If you do not have enough work credits to qualify for Social Security Disability Insurance, it is important to realize that the need for work credits is limited to the SSDI context. Even if you do not have enough work credits, you may be able to qualify for Supplemental Security Income. SSI is available for people with disabilities, people without any assets, and people without a consistent work history or no work history at all. Talk to an attorney from Lawrence & Associates to determine what you may qualify for and which option would serve you best.
No. SSDI is designed to work based on the concept that workers pay their share of payments into the system before they can receive benefits, so it is not a need-based program. Family income can vary, but as long as you have enough work credits, you may be eligible for benefits if you meet specific disability criteria set by the Social Security Administration.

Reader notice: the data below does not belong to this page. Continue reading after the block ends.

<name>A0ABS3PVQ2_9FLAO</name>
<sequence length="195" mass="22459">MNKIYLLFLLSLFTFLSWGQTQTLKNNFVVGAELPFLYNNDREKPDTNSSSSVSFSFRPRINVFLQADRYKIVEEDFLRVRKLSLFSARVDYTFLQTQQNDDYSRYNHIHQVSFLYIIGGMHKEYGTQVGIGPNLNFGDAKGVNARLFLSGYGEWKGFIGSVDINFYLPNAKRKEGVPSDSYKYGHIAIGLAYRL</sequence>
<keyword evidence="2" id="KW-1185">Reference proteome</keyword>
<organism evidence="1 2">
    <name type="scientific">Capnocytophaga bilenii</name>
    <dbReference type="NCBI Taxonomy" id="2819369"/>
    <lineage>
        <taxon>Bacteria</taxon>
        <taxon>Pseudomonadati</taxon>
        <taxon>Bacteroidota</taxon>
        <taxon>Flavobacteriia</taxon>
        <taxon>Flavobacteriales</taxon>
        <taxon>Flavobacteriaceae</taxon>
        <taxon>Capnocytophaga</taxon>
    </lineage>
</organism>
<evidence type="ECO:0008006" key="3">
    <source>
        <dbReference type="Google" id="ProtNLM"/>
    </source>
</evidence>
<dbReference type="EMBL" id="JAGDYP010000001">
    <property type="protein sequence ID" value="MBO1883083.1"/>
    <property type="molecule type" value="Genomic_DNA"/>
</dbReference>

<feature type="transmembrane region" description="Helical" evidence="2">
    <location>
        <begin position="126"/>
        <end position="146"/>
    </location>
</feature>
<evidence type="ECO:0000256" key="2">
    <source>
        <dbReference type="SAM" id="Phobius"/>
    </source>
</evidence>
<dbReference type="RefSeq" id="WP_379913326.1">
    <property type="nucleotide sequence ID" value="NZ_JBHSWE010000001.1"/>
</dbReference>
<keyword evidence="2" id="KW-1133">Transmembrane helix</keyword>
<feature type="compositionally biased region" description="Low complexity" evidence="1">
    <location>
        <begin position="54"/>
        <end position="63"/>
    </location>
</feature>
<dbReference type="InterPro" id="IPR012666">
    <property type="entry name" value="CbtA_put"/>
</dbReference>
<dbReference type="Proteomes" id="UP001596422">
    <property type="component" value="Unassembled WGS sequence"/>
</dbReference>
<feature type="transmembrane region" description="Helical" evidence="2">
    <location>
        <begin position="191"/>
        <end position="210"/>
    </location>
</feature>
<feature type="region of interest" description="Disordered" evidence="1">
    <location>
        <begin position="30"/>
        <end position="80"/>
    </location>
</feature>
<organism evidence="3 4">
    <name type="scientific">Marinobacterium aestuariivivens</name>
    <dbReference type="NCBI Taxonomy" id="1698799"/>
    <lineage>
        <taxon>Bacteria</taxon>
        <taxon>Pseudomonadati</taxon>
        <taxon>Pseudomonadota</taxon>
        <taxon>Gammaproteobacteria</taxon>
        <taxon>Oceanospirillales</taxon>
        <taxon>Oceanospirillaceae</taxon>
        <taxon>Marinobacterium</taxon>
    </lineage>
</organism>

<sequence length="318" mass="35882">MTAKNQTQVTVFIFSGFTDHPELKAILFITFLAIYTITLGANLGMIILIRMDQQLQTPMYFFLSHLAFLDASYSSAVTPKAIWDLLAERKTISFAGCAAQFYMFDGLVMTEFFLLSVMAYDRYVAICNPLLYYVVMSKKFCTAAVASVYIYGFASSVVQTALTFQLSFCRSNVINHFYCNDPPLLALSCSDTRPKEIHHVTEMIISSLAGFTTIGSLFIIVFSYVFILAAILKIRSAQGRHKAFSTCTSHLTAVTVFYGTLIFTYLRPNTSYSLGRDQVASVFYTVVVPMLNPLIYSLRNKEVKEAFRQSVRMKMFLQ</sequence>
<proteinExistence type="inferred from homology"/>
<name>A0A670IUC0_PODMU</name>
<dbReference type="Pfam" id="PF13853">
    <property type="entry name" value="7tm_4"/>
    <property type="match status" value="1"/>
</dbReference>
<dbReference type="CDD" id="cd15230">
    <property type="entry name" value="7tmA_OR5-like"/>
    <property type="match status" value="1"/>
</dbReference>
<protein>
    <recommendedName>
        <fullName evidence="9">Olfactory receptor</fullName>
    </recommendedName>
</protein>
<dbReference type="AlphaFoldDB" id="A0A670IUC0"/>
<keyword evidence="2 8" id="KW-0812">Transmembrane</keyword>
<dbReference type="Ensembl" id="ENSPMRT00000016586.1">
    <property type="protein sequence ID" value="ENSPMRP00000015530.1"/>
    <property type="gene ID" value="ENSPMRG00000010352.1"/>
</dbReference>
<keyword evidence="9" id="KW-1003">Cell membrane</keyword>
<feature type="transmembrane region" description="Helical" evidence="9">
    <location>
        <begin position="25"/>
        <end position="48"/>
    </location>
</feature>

After a disabled person who was receiving SSDI benefits passes away, the benefits he or she was receiving can be obtained by the person’s dependents. The dependents can include a spouse, children, and, potentially, elderly dependent parents. Work credits come into play in determining the eligibility of family members to receive benefits. Again, the younger the person is when he or she dies, the lower the number of work credits required. Ten years of work (40 credits) is still the maximum number needed. A disabled individual’s benefits are paid to survivors at the person’s death without having to figure out the number of work credits a second time.

Work Credit Statistics

Outside of medical ineligibility, the most common reason a claim for Social Security disability benefits is denied is that a person has too few recent work credits. A consultation with one of our attorneys can help you understand where you stand with regard to work credits and your case for disability benefits.

Get in Touch Now

If you have made the decision to obtain Social Security disability benefits or are still undecided, Lawrence & Associates can help you better understand the process. Call us at (513) 351-5997 or contact us online to schedule a consultation. We look forward to assisting you in your Social Security disability benefits matter, whether it involves work credit issues or other factors.